If the definitional issue is overcome, another obstacle as to why the Genocide Convention is so rarely invoked lies in the semantic power of the word. Sardonically labelled ‘The G Word’, there is often a reluctance to utilise the word for fear of its connotations. Many argue that the term denotes absolute, totemic evil and thus should be treated with caution when used in political discourse. As a result, it is often replaced with other, more (supposedly) palatable alternatives, such as ‘ethnic-cleansing’. Examples of this were seen in the US’ refusal to condemn and recognise the Armenian Genocide; choosing instead to refer to it by the Armenian language phrase ‘Meds Yeghern’, or ‘Great Catastrophe’. This was not without external pressure- such power does the word have that US officials were threatened with losing access to military bases in Turkey if they were to vocalise it. Of course, strategic imperatives often trump moral ones; and evasive terminology in this case appeared the only way to conciliate all sides.
Once the word is invoked however, the game appears to change. If word is weapon, does saying it signify battle? In cases such as Darfur, it appears not. Despite internationalcondemnation and adducing of the Genocide Convention, the violence in Sudan still continues. Numerous resolutions have passed all with limited, if not weak, success. This leads many scholars and critics to question the legitimacy of the Genocide Convention; does it exist to appease, rather than to act?
Given the poor track record of the state system in preventing genocides, there’s a good case to be made for the former. A key explanation for this is that states put their self-interest above their obligation to prevent and punish genocide. States may circumscribe their response in ways that falls short of stopping the atrocities because they don’t see total involvement as self-serving. Upon examination of the crisis in Darfur, this fundamental challenge to the enforcement of the Convention is evident. While the U.S. publicly recognised the crisis as a genocide, Secretary of State Colin Powell asserted that,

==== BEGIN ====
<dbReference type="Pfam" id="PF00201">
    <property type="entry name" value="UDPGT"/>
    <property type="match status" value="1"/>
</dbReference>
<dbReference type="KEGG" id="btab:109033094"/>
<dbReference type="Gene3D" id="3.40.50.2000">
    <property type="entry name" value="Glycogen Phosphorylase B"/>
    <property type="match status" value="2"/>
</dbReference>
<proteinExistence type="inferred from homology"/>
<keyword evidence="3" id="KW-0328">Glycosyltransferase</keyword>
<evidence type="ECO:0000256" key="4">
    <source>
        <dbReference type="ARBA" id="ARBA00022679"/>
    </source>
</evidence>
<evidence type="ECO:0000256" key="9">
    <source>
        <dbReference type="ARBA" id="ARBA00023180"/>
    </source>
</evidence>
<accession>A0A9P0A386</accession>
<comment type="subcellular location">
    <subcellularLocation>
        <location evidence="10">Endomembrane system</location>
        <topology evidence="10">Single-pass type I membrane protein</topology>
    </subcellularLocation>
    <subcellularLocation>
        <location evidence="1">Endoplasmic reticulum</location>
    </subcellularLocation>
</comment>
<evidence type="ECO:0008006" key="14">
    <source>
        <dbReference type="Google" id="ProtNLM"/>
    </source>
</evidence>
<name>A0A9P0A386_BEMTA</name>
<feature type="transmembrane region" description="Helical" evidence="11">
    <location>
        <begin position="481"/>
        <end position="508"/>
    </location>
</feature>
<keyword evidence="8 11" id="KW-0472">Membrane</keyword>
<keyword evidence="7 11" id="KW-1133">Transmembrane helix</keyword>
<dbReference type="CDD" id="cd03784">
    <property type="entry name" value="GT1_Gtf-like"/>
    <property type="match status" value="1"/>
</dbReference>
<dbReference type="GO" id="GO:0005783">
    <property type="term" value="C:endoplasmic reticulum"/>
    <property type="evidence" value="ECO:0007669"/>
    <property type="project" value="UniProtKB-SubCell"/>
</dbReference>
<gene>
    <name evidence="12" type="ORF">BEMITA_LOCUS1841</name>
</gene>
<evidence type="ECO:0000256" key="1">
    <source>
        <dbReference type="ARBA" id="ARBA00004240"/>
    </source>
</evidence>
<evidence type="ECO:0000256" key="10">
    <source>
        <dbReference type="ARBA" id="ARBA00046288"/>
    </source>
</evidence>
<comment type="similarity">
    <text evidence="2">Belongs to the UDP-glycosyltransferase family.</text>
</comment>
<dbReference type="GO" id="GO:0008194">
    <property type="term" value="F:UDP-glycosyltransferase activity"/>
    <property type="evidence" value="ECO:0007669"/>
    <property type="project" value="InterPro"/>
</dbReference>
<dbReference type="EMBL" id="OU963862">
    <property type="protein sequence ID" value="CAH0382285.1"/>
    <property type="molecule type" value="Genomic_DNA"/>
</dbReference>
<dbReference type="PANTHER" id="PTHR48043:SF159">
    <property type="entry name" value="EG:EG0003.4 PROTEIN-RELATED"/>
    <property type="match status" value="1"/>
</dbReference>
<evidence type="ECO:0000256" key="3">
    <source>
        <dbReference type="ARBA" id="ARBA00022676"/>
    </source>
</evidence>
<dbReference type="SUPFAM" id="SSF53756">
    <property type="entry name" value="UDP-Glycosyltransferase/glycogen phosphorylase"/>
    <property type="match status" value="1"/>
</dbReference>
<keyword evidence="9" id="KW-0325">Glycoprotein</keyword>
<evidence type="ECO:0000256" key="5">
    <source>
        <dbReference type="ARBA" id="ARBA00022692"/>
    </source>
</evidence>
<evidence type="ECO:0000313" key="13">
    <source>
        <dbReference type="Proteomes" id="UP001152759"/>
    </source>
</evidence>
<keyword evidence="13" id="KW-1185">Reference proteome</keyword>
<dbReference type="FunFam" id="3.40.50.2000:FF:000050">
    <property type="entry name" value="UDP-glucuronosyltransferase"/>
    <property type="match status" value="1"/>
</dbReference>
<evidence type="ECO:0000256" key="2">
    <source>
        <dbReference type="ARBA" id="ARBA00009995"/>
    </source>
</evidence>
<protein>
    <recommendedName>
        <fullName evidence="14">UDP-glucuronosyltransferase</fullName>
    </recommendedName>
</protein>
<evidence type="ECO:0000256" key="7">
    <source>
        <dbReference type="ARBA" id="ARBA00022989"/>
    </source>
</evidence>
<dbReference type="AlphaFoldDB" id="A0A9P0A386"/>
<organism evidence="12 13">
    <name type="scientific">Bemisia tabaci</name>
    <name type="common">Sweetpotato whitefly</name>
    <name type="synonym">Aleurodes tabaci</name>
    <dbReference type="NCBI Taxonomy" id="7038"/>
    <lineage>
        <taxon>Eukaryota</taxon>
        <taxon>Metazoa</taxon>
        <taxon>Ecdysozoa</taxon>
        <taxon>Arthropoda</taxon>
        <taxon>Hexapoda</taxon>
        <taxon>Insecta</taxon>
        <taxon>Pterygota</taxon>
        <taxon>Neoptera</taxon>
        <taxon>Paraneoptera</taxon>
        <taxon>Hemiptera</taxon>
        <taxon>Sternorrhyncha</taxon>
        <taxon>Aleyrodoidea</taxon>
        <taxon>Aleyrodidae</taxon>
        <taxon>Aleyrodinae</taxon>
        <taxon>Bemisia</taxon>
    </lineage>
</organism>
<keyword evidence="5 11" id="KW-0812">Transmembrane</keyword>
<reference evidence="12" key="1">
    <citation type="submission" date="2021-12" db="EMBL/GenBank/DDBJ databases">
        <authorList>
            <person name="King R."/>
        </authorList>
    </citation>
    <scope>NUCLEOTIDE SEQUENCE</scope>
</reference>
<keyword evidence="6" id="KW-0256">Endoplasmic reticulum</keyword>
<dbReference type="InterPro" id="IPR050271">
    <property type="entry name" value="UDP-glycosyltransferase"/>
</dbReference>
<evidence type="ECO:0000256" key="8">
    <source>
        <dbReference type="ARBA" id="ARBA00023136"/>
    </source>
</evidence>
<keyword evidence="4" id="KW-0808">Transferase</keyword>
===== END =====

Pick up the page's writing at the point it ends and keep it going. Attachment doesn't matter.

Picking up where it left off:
since the U.S. was already putting political pressure on authorities in Khartoum to halt the violence and was providing humanitarian aid to civilians, nothing more was required of it; the U.S. did not have to act to the extent that the Convention required because it was already pursuing narrow unilateral action. Similarly, although it is not formally labeled a genocide, Kurds are being killed en masse in Syria. While the U.S. has supported Kurdish rebels in the past, President Trump pulled American troops out of Syria in October 2019 on the basis that the conflict had “nothing to do with [the U.S.]”, effectively leaving the Kurds without means to protect themselves. A problem that feeds into this is the absence of a clear enforcement mechanism to make states comply with their obligation to prevent genocide. All states are equally obliged to prevent genocide, which leads to a bystander effect by which no one feels obliged to make the first move.
These are some of the reasons why Darfur stands as a painful reminder of the difficulty and political unwillingness of keeping the promise of “never again”.